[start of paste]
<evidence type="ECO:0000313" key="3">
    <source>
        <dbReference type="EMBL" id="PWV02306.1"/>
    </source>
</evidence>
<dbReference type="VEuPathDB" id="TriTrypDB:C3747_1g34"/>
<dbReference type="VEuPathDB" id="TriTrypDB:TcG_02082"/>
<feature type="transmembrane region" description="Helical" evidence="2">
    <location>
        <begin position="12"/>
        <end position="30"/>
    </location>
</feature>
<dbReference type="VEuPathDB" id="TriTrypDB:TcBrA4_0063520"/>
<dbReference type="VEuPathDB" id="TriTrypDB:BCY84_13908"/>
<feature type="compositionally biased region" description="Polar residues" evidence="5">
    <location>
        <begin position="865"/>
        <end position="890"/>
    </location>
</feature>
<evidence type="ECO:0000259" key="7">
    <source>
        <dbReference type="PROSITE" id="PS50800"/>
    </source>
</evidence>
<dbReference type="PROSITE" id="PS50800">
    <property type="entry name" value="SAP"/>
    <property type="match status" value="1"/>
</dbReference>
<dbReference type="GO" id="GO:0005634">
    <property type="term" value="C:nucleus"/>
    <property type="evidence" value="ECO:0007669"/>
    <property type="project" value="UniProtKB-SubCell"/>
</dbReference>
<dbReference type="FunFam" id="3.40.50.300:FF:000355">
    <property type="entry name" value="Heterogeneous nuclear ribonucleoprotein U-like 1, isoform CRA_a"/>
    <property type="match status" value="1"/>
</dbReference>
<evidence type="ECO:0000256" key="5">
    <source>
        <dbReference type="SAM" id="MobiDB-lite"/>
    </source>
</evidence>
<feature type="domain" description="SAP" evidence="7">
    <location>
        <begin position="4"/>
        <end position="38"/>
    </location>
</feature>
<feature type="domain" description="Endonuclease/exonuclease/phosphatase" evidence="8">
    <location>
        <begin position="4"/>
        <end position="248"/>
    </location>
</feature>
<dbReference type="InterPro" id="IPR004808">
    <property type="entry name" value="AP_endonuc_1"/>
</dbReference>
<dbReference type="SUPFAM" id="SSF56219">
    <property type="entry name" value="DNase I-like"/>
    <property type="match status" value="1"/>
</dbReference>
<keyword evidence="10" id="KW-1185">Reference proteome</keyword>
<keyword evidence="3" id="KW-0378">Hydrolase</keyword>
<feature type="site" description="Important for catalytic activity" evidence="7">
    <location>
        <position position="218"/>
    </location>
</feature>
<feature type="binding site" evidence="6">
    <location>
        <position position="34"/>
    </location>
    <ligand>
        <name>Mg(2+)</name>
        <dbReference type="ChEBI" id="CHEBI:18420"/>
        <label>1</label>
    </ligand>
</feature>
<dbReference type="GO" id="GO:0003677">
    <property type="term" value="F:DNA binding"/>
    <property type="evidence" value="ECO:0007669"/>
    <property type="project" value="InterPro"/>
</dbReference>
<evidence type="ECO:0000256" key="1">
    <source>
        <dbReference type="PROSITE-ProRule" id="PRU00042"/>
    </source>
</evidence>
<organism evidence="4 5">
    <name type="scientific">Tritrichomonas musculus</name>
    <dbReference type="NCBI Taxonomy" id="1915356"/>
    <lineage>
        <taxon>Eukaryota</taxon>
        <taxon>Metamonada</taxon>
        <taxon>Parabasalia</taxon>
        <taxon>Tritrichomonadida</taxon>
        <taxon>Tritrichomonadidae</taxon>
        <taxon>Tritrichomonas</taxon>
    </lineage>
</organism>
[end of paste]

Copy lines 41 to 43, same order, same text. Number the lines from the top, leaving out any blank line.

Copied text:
    <source>
        <dbReference type="SAM" id="MobiDB-lite"/>
    </source>